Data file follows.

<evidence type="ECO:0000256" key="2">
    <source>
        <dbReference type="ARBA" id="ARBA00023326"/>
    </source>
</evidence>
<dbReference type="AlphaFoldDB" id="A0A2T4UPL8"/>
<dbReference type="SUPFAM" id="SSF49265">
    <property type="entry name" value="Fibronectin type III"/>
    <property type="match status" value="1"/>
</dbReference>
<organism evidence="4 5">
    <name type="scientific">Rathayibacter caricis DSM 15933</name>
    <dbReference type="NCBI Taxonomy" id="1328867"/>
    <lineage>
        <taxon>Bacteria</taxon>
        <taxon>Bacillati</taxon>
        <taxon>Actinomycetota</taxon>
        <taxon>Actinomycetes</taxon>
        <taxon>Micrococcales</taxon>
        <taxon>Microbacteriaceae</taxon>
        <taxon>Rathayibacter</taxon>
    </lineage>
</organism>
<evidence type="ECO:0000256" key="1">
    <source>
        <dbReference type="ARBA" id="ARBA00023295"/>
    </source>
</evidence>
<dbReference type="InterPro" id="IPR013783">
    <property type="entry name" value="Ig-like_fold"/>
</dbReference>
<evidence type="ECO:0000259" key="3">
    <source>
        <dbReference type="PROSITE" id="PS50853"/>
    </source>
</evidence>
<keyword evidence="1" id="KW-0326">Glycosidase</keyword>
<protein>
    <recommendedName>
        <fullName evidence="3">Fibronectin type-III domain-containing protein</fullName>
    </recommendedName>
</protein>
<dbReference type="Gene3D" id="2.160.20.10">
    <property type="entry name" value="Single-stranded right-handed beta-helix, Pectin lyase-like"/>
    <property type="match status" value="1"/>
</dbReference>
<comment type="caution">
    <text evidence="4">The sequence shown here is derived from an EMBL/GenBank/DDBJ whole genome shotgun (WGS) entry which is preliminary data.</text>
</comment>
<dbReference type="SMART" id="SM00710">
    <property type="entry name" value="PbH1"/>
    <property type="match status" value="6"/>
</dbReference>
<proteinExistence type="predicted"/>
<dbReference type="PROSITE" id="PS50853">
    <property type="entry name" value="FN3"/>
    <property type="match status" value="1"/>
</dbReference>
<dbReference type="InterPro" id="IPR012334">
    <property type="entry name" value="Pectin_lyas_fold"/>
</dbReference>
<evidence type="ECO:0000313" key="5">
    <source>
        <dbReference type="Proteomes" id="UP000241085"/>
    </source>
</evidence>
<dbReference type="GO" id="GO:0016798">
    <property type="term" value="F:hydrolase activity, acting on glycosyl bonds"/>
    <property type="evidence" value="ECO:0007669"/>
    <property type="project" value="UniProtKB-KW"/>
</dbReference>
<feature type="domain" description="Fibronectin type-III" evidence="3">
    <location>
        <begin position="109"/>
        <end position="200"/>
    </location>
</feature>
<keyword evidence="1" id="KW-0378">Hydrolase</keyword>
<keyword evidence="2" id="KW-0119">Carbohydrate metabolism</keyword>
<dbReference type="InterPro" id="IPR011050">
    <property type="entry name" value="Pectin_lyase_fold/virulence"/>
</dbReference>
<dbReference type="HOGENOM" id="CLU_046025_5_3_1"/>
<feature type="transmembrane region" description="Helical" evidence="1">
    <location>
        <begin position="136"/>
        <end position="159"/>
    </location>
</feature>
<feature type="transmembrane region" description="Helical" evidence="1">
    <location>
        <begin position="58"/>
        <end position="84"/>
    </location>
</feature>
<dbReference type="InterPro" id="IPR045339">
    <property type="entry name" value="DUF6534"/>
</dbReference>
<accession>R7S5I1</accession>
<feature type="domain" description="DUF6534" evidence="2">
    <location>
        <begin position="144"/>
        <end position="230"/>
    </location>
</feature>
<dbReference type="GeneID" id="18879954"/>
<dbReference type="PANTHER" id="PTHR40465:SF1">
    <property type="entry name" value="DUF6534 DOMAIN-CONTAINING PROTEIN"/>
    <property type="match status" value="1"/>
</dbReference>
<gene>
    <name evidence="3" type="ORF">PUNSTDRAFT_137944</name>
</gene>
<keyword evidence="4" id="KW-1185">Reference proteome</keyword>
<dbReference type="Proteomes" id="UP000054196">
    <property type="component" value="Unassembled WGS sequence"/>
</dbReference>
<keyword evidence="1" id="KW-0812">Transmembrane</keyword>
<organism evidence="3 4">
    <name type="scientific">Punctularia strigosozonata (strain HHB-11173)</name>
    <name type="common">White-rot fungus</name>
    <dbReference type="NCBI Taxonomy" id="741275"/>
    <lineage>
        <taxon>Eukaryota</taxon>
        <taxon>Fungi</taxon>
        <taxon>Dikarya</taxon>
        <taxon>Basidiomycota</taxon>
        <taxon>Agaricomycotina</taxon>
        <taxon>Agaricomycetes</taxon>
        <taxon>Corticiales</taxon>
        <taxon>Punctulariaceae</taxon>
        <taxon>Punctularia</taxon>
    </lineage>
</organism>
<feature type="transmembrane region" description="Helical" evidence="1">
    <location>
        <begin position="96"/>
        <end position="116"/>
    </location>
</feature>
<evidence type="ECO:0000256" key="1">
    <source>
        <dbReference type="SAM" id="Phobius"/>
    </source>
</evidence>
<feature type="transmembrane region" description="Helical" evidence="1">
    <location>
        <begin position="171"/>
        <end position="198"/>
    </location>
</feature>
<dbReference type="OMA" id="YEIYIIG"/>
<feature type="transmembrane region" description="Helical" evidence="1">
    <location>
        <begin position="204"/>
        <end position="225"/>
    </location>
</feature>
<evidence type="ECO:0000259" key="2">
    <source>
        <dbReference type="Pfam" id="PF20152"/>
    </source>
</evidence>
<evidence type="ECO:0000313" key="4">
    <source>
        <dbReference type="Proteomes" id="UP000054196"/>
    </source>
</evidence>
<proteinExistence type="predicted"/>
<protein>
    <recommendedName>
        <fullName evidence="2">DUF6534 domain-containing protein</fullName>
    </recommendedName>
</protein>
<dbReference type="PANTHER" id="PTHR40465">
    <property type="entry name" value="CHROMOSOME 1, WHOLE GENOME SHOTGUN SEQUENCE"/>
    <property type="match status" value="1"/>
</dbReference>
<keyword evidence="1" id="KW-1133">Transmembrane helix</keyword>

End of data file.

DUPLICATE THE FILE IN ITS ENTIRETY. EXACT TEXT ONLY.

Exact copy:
<evidence type="ECO:0000256" key="2">
    <source>
        <dbReference type="ARBA" id="ARBA00023326"/>
    </source>
</evidence>
<dbReference type="AlphaFoldDB" id="A0A2T4UPL8"/>
<dbReference type="SUPFAM" id="SSF49265">
    <property type="entry name" value="Fibronectin type III"/>
    <property type="match status" value="1"/>
</dbReference>
<organism evidence="4 5">
    <name type="scientific">Rathayibacter caricis DSM 15933</name>
    <dbReference type="NCBI Taxonomy" id="1328867"/>
    <lineage>
        <taxon>Bacteria</taxon>
        <taxon>Bacillati</taxon>
        <taxon>Actinomycetota</taxon>
        <taxon>Actinomycetes</taxon>
        <taxon>Micrococcales</taxon>
        <taxon>Microbacteriaceae</taxon>
        <taxon>Rathayibacter</taxon>
    </lineage>
</organism>
<evidence type="ECO:0000256" key="1">
    <source>
        <dbReference type="ARBA" id="ARBA00023295"/>
    </source>
</evidence>
<dbReference type="InterPro" id="IPR013783">
    <property type="entry name" value="Ig-like_fold"/>
</dbReference>
<evidence type="ECO:0000259" key="3">
    <source>
        <dbReference type="PROSITE" id="PS50853"/>
    </source>
</evidence>
<keyword evidence="1" id="KW-0326">Glycosidase</keyword>
<protein>
    <recommendedName>
        <fullName evidence="3">Fibronectin type-III domain-containing protein</fullName>
    </recommendedName>
</protein>
<dbReference type="Gene3D" id="2.160.20.10">
    <property type="entry name" value="Single-stranded right-handed beta-helix, Pectin lyase-like"/>
    <property type="match status" value="1"/>
</dbReference>
<comment type="caution">
    <text evidence="4">The sequence shown here is derived from an EMBL/GenBank/DDBJ whole genome shotgun (WGS) entry which is preliminary data.</text>
</comment>
<dbReference type="SMART" id="SM00710">
    <property type="entry name" value="PbH1"/>
    <property type="match status" value="6"/>
</dbReference>
<proteinExistence type="predicted"/>
<dbReference type="PROSITE" id="PS50853">
    <property type="entry name" value="FN3"/>
    <property type="match status" value="1"/>
</dbReference>
<dbReference type="InterPro" id="IPR012334">
    <property type="entry name" value="Pectin_lyas_fold"/>
</dbReference>
<evidence type="ECO:0000313" key="5">
    <source>
        <dbReference type="Proteomes" id="UP000241085"/>
    </source>
</evidence>
<dbReference type="GO" id="GO:0016798">
    <property type="term" value="F:hydrolase activity, acting on glycosyl bonds"/>
    <property type="evidence" value="ECO:0007669"/>
    <property type="project" value="UniProtKB-KW"/>
</dbReference>
<feature type="domain" description="Fibronectin type-III" evidence="3">
    <location>
        <begin position="109"/>
        <end position="200"/>
    </location>
</feature>
<keyword evidence="1" id="KW-0378">Hydrolase</keyword>
<keyword evidence="2" id="KW-0119">Carbohydrate metabolism</keyword>
<dbReference type="InterPro" id="IPR011050">
    <property type="entry name" value="Pectin_lyase_fold/virulence"/>
</dbReference>
<dbReference type="HOGENOM" id="CLU_046025_5_3_1"/>
<feature type="transmembrane region" description="Helical" evidence="1">
    <location>
        <begin position="136"/>
        <end position="159"/>
    </location>
</feature>
<feature type="transmembrane region" description="Helical" evidence="1">
    <location>
        <begin position="58"/>
        <end position="84"/>
    </location>
</feature>
<dbReference type="InterPro" id="IPR045339">
    <property type="entry name" value="DUF6534"/>
</dbReference>
<accession>R7S5I1</accession>
<feature type="domain" description="DUF6534" evidence="2">
    <location>
        <begin position="144"/>
        <end position="230"/>
    </location>
</feature>
<dbReference type="GeneID" id="18879954"/>
<dbReference type="PANTHER" id="PTHR40465:SF1">
    <property type="entry name" value="DUF6534 DOMAIN-CONTAINING PROTEIN"/>
    <property type="match status" value="1"/>
</dbReference>
<gene>
    <name evidence="3" type="ORF">PUNSTDRAFT_137944</name>
</gene>
<keyword evidence="4" id="KW-1185">Reference proteome</keyword>
<dbReference type="Proteomes" id="UP000054196">
    <property type="component" value="Unassembled WGS sequence"/>
</dbReference>
<keyword evidence="1" id="KW-0812">Transmembrane</keyword>
<organism evidence="3 4">
    <name type="scientific">Punctularia strigosozonata (strain HHB-11173)</name>
    <name type="common">White-rot fungus</name>
    <dbReference type="NCBI Taxonomy" id="741275"/>
    <lineage>
        <taxon>Eukaryota</taxon>
        <taxon>Fungi</taxon>
        <taxon>Dikarya</taxon>
        <taxon>Basidiomycota</taxon>
        <taxon>Agaricomycotina</taxon>
        <taxon>Agaricomycetes</taxon>
        <taxon>Corticiales</taxon>
        <taxon>Punctulariaceae</taxon>
        <taxon>Punctularia</taxon>
    </lineage>
</organism>
<feature type="transmembrane region" description="Helical" evidence="1">
    <location>
        <begin position="96"/>
        <end position="116"/>
    </location>
</feature>
<evidence type="ECO:0000256" key="1">
    <source>
        <dbReference type="SAM" id="Phobius"/>
    </source>
</evidence>
<feature type="transmembrane region" description="Helical" evidence="1">
    <location>
        <begin position="171"/>
        <end position="198"/>
    </location>
</feature>
<dbReference type="OMA" id="YEIYIIG"/>
<feature type="transmembrane region" description="Helical" evidence="1">
    <location>
        <begin position="204"/>
        <end position="225"/>
    </location>
</feature>
<evidence type="ECO:0000259" key="2">
    <source>
        <dbReference type="Pfam" id="PF20152"/>
    </source>
</evidence>
<evidence type="ECO:0000313" key="4">
    <source>
        <dbReference type="Proteomes" id="UP000054196"/>
    </source>
</evidence>
<proteinExistence type="predicted"/>
<protein>
    <recommendedName>
        <fullName evidence="2">DUF6534 domain-containing protein</fullName>
    </recommendedName>
</protein>
<dbReference type="PANTHER" id="PTHR40465">
    <property type="entry name" value="CHROMOSOME 1, WHOLE GENOME SHOTGUN SEQUENCE"/>
    <property type="match status" value="1"/>
</dbReference>
<keyword evidence="1" id="KW-1133">Transmembrane helix</keyword>